Bride Wars

I’ve never thought of myself as a feminist sympathizer. I usually don’t get bogged down with any discussions of sexism or racism because I feel that we are all products of our own design and we don’t have anyone to blame for our predicaments but ourselves. However, even I have to admit that there are societal pressures put on women that aren’t put on men and I’m reminded of the insensitivity of Hollywood when I watch drivel like BRIDE WARS.

We start our adventure with two little girls dreaming of getting married and finding that special someone to take care of them forever. Like I said, this is not a film for any self-respecting woman and it goes downhill from here. We then flash forward to present day where one of those women (Emma, played by Anne Hathaway) is a school teacher and the other (Liv, played by Kate Hudson) is a high powered lawyer. Both of these jobs are very respectable, but leave it to these filmmakers to make a mockery of both. According to this movie, a woman can have a respectable career, but once it starts to interfere with her relationship, she must abandon it to focus on her love life.

We know from the beginning that both of them dream of getting married in June at the Plaza. As luck would have it, they both get engaged at the same time, they both hire the same wedding planner, and that planner happened to have two June dates available. But things go awry when that planner screws up and books them on the same date.

This is where the comedy ensues…or should have ensued. They trade barbs back and forth as they try to derail each other’s wedding, but overall they’re pretty tame. If you’re going to pit two best friends against each other, you have to go all out. Imagine if your best friend in the world all of a sudden became your worst enemy. Imagine all of the horrible things you could do because you know them so well. Well, none of that happens here and even the event that pushes them to fisticuffs was a bit of a letdown.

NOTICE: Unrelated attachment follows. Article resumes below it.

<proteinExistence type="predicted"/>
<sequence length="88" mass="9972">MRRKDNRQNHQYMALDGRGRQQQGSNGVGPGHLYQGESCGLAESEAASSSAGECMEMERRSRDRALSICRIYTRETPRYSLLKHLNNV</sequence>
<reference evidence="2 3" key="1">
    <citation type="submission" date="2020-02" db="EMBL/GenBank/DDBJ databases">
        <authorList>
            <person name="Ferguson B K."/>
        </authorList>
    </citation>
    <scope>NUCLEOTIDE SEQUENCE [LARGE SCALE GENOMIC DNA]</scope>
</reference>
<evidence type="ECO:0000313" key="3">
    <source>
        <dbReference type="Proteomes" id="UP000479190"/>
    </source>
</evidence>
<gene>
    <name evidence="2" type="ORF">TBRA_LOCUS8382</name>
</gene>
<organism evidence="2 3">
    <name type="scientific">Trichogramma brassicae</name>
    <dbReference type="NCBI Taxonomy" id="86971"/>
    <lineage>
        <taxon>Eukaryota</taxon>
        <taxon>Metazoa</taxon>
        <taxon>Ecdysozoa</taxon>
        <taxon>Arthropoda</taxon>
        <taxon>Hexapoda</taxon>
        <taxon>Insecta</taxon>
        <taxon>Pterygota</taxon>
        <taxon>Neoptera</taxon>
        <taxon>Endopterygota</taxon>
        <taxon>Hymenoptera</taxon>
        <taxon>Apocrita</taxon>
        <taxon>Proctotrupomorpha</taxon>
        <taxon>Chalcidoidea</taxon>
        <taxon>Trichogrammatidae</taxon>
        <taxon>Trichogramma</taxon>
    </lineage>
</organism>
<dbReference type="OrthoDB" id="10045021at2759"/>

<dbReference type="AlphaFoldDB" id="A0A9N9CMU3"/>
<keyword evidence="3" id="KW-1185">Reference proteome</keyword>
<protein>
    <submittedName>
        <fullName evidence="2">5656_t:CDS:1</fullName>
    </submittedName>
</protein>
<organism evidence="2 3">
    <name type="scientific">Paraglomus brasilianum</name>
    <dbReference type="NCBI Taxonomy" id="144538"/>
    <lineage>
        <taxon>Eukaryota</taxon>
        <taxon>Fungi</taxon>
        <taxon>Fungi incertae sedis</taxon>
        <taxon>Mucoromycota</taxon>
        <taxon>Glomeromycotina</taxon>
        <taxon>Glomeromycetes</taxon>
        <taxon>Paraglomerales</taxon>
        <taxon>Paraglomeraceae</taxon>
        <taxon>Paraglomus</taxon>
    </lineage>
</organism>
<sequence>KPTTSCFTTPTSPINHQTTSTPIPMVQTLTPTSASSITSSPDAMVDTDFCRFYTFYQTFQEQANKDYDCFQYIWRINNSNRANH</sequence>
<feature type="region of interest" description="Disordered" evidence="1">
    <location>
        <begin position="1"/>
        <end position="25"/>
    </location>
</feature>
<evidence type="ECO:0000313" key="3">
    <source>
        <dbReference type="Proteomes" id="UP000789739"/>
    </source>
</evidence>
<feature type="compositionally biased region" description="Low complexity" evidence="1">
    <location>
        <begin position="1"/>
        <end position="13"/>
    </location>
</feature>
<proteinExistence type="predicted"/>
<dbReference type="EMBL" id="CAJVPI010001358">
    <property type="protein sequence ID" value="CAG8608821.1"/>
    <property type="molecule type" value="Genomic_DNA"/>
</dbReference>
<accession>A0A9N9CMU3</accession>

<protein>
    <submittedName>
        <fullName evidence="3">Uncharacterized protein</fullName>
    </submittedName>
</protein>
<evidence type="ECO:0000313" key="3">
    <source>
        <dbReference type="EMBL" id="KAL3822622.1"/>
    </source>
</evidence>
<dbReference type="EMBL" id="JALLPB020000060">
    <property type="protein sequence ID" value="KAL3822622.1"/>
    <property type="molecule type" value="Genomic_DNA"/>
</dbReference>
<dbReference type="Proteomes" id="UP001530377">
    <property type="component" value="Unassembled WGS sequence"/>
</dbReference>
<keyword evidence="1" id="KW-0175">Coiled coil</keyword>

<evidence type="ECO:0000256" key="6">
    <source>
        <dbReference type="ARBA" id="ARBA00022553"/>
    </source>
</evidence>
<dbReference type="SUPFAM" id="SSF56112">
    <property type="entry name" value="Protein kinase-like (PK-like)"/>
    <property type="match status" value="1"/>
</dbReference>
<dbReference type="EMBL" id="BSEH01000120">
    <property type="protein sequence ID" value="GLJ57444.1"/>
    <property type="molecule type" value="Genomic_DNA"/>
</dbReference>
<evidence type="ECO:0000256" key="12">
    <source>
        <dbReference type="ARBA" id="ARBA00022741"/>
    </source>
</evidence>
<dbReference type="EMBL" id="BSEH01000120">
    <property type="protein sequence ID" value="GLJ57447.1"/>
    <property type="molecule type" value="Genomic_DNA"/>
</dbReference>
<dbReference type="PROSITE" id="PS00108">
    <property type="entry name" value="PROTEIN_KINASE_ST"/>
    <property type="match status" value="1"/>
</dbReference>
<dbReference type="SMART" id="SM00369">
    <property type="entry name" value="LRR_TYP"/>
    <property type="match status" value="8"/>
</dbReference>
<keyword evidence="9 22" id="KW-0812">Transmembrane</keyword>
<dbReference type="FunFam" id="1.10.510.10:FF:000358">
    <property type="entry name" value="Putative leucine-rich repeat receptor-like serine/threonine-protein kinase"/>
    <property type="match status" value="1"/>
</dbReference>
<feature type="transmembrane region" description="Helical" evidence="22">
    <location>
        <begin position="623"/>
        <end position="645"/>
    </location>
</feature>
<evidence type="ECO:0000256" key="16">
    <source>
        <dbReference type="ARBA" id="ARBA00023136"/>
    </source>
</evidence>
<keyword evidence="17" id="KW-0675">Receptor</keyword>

Things get worse when Greg DePaul, Casey Wilson and June Dinae Raphael (screenwriters) try to work in a last second character arc for Emma. During the last 20 minutes, she goes from being a happy pushover to being a wild girl, questioning her marriage. And then they try to make her fiancée out to be some kind of jerk, even though they spent the entire first part of the film making him look like the world’s greatest guy. It was too little, too late and at this point, the audience is just waiting for there to be some kind of resolution to the ridiculous events that have just played out. Of course, all of this could have been forgiven if the film was funny, cute or had some redeeming qualities.

I probably like romantic comedies more than most guys. They can be cheesy, but there’s something nice about watching people find love, even if it is sandwiched between impossible circumstances. But BRIDE WARS is not a romantic comedy and it goes out of its way to offend its target audience. Despite the talent and beauty of Hudson and Hathaway, the script was nowhere near where it should have been to make this even remotely enjoyable.


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